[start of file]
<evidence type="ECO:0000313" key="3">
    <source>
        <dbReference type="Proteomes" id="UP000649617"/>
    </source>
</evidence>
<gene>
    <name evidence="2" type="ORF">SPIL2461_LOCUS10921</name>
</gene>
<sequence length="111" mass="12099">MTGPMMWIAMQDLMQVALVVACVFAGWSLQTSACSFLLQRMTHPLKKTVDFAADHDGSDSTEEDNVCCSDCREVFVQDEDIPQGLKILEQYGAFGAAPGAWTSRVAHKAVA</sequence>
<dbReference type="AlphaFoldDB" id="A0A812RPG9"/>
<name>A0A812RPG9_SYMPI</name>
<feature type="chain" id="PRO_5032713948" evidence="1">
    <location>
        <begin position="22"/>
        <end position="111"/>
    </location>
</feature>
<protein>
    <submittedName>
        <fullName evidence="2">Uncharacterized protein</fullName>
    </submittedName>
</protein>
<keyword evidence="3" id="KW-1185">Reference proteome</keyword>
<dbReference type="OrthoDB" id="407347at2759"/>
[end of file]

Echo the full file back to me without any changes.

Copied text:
<evidence type="ECO:0000313" key="3">
    <source>
        <dbReference type="Proteomes" id="UP000649617"/>
    </source>
</evidence>
<gene>
    <name evidence="2" type="ORF">SPIL2461_LOCUS10921</name>
</gene>
<sequence length="111" mass="12099">MTGPMMWIAMQDLMQVALVVACVFAGWSLQTSACSFLLQRMTHPLKKTVDFAADHDGSDSTEEDNVCCSDCREVFVQDEDIPQGLKILEQYGAFGAAPGAWTSRVAHKAVA</sequence>
<dbReference type="AlphaFoldDB" id="A0A812RPG9"/>
<name>A0A812RPG9_SYMPI</name>
<feature type="chain" id="PRO_5032713948" evidence="1">
    <location>
        <begin position="22"/>
        <end position="111"/>
    </location>
</feature>
<protein>
    <submittedName>
        <fullName evidence="2">Uncharacterized protein</fullName>
    </submittedName>
</protein>
<keyword evidence="3" id="KW-1185">Reference proteome</keyword>
<dbReference type="OrthoDB" id="407347at2759"/>